A year ago today, I picked up Genevieve and Eloise. They had different names, Wynonna and Loretta, respectively. I wanted French names, not ones that sounded like characters in a Western. Genevieve is named after a passing fancy from my university days. Eloise because it’s just a lovely name.
When I got in contact with Toronto Cat Rescue about the adoption, I made sure to get a pair. I wanted for them to have someone else to play with, to roam around with, and to bond with. Genevieve and Eloise are sisters.
They were thin then. Now, they’re healthy. Genevieve is slightly more healthy. Both are gorgeous. Just, gorgeous.
Over the course of the last year, their characters have developed and I’m better able to discern who they are. Eloise nips at toes under covers at the end of a bed. Genevieve would sooner turn away from you than risk any intimacy. Eloise likes to explore, to jump, and scratch. Every morning, she joins me while I write my morning pages. Genevieve sleeps in the dryer, so I leave some towels in there for her to sleep on. She has also claimed my Poäng. Eloise gets the other side of the couch from mine. They make sure to wake me when they’re hungry, usually together.
Closed doors are an issue for them. The laundry room door is propped open, the hallway closet door has to be opened at least once a day, the bathroom door can’t be closed unless the shower is running, and the bedroom door never closes. Even the sliding mirrored panels for the bedroom closet are left open. If any of the doors should be closed, they will scratch at them with the persistence of a river through a canyon. Long, full-bodied scratches. Cupboards, however, present no issues.
I enjoy the inconveniences they bring into my life. I really like them. They bring me comfort. They give me a reason to care. They are very important to me.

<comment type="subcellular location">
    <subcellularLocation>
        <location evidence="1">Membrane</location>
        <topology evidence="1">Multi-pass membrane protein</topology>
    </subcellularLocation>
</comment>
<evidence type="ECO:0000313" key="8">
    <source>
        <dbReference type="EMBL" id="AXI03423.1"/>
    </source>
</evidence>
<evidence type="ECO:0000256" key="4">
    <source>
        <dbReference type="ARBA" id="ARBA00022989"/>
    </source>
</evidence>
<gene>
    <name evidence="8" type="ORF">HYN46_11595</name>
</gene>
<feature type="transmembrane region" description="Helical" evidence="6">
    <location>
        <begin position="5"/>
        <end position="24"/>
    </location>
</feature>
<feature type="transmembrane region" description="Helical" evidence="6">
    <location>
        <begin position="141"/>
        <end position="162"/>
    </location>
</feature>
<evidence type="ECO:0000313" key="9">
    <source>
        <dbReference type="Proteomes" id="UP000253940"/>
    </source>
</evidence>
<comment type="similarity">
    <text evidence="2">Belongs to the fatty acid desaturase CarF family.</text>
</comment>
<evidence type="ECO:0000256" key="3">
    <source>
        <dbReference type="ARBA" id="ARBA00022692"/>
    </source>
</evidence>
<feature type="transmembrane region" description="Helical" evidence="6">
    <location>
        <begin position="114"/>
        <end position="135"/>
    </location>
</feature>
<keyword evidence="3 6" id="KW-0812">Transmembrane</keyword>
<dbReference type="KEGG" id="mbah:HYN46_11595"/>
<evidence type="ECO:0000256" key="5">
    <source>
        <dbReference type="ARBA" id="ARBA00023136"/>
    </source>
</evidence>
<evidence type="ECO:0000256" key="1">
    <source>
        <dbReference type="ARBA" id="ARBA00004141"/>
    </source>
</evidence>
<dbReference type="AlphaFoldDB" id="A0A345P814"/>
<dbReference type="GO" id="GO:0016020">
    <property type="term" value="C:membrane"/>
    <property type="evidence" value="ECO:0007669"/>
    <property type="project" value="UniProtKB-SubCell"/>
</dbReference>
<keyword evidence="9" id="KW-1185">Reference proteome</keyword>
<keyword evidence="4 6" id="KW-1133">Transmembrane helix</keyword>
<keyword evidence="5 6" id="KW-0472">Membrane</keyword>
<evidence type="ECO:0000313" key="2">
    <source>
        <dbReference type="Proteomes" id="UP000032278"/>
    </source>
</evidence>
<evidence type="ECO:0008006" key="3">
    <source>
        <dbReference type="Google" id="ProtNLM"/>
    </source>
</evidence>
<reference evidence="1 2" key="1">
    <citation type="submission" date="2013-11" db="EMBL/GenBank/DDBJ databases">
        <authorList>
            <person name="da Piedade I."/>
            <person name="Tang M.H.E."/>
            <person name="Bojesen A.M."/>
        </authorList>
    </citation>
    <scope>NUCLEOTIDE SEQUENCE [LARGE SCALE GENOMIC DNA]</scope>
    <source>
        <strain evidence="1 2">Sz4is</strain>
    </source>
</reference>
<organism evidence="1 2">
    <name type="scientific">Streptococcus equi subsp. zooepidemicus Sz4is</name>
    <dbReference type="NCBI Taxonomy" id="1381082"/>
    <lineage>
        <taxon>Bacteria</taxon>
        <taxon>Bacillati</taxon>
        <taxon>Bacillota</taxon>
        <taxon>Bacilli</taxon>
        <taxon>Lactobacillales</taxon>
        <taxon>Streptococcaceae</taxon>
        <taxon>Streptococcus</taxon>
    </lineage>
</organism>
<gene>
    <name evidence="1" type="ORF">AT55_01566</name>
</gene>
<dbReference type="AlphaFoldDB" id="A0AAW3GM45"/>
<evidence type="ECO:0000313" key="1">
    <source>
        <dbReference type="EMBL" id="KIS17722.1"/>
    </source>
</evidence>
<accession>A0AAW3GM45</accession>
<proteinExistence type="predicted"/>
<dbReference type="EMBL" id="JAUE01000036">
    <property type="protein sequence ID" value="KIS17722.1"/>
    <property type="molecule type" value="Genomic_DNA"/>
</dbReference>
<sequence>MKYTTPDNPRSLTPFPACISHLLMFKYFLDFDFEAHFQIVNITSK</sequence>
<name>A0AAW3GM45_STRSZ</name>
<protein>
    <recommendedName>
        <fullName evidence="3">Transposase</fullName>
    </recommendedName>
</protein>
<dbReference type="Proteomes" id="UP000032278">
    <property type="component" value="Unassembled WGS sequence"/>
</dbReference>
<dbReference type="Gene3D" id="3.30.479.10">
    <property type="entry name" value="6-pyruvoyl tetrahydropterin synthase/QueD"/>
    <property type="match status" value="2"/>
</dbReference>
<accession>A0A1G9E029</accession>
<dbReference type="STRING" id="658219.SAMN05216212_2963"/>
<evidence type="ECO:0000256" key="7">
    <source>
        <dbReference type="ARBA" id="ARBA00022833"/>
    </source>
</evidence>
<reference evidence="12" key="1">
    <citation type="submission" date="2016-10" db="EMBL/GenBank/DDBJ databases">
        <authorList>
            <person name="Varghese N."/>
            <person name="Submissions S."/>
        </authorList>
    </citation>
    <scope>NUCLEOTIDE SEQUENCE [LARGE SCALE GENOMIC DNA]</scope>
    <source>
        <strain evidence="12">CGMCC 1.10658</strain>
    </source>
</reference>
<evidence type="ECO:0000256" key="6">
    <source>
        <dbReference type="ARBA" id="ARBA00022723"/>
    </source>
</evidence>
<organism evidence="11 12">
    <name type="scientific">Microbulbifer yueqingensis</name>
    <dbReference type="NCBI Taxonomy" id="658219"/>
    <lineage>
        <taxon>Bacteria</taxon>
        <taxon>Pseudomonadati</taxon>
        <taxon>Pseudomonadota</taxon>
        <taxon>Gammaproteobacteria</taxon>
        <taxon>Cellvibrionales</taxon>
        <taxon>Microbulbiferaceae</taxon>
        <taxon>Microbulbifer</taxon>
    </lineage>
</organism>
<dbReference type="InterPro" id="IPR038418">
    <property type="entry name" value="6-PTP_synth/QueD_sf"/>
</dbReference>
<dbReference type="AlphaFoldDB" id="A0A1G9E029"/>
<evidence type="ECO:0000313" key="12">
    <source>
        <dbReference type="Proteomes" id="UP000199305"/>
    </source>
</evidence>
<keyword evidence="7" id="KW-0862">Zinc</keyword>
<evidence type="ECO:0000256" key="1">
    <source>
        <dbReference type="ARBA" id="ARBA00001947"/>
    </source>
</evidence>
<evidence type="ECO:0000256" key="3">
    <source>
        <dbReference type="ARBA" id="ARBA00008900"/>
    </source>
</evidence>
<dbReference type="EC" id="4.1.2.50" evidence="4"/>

They love each other, too. They bathe each other, cuddle up on the desk chair together, sleep next to one another on the bed, and chase each other around the apartment. They eat on different placemats but only when I’m watching.
We communicate. Genevieve will come find me, lead me down the hallway, turning back to make sure I’m still there, and then she’ll stop. I always assume it’s because she wants food. She does like it when we play with her flying feather toy. When she gets hold of it, she’ll run off with it. Always to the rug bedside the bed. Eloise will scratch my bum through the sheets if I’m in bed, pull my hands toward her mouth to nip at them, or do this incredibly endearing clapping when she’s excited. She sits back on her hind legs and “claps” with her front paws.
It’s strange, though, isn’t it? They had no choice in any of this. They have agency but little effect. They are dependent on me providing them with an environment in which flourish. I’m cautious about how far outside of the doors they can roam. Genevieve likes to wander the hallways around the elevator lobby, and she can when I get home late at night, but only for a little while. Eloise likes being outside on the balcony, and I always have an eye out when she is.
Without them, the apartment would feel empty. Colder, even. The quiet I enjoy would be undisturbed. I’d be able to work at my desk without having curious eyes watching what I’m doing. The aglets of my shoelaces would remain intact. But, then, we three wouldn’t be enjoying our life together.